Tips for Working on Your Feet All Day

Quite a few jobs require you to be on your feet all day. Cashiers, flight attendants, nurses, restaurant workers and retail salespeople—to name just a few—must spend long hours on their feet with little time for a break. This can cause a range of problems, including low back pain, knee pain, plantar fasciitis, sore feet, swollen ankles and bunions. Following are a few tips to help keep you comfortable while you are on your feet.
Wear good, sturdy shoes – Not every profession allows for comfy athletic shoes to be worn, but you can still buy shoes that look professional, are sturdy and fit well. Avoid shoes that have narrow toes and high heels. A one- or two-inch heel should be the maximum. Some shoe companies specialize in shoes made for comfort that absorb shock and provide adequate arch support. Your shoes should be neither too large nor too small for your feet, but err on the side of slightly larger if you are in doubt, since feet tend to swell the longer you stand. You should also change the shoes you wear every other day so pressure is put on slightly different areas of your feet each day.

Consider using insoles, arch supports or special orthotics – Figure these into the size of the shoes you buy. In fact, take your insoles or orthotics with you when shopping for shoes to be sure the shoes fit well with them inserted. A properly supported foot will help correct problems such as overpronation (the foot rolling inwards) or flat feet (lack of sufficient arches) that contribute to pain in the feet, knees, hips and lower back.
Choose your socks carefully – Choose socks that will wick moisture from your feet. You can also find socks that are specifically made to reduce friction, with extra cushioning at the heel and ball of the foot. If you can, wear compression socks that go all the way to the knee. The light compression these socks provide can help reduce swelling in your lower legs.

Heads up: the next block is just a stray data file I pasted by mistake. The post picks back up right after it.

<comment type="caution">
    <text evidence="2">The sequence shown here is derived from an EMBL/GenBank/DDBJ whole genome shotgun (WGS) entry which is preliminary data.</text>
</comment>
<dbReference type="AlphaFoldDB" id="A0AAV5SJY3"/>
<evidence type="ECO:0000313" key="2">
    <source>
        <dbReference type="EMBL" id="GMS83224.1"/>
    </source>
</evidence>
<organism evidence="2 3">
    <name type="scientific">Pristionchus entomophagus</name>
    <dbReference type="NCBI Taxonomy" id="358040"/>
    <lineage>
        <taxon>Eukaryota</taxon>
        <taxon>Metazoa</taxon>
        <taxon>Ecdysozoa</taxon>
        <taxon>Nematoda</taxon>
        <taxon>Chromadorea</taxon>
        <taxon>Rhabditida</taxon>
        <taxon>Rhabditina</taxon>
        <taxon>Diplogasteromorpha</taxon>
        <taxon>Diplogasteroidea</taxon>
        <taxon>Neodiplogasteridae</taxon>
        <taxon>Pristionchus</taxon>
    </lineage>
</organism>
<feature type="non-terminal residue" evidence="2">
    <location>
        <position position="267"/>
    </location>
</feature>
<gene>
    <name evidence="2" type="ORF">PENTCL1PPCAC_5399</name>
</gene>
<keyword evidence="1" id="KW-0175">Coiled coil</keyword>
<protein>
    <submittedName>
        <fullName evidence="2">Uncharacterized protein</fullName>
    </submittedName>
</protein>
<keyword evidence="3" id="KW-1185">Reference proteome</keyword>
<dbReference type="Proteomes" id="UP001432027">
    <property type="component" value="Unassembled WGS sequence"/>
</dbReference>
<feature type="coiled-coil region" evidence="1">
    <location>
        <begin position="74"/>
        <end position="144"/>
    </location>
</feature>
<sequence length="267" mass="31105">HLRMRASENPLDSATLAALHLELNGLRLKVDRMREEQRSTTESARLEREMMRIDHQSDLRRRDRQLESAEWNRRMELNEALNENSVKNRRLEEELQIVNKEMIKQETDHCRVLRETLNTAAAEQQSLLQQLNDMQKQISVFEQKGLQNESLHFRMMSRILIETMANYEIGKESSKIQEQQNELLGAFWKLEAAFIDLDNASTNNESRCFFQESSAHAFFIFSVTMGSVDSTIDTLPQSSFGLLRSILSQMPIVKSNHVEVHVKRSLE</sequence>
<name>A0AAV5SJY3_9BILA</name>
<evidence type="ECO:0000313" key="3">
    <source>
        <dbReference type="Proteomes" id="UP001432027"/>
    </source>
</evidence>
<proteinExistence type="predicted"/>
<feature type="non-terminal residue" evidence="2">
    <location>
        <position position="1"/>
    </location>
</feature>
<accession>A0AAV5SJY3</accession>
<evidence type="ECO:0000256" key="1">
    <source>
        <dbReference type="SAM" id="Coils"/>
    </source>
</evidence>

Soften the floor surface if possible – If you tend to stand in a fixed spot every day, bring in a small carpet or padded mat to stand on. Any kind of softer surface you can put between your feet and concrete floors will help to reduce the impact on your feet.

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Do simple leg exercises – From time to time, rise up and down on the balls of your feet to help increase the circulation in your lower legs. Another good move is to stretch your calf muscles. Lunge forward with one leg while keeping the heel of the other flat on the floor. This will help keep your calf muscles from becoming too tight, which increases your risk of plantar fasciitis.

Contact Dr. Nicholas Carlisle – Atlanta Chiropractor at (404) 316-1190 (Buckhead) or (404) 781-2800 (Southwest Atlanta) for your appointment

http://www.drcarlisledc.com

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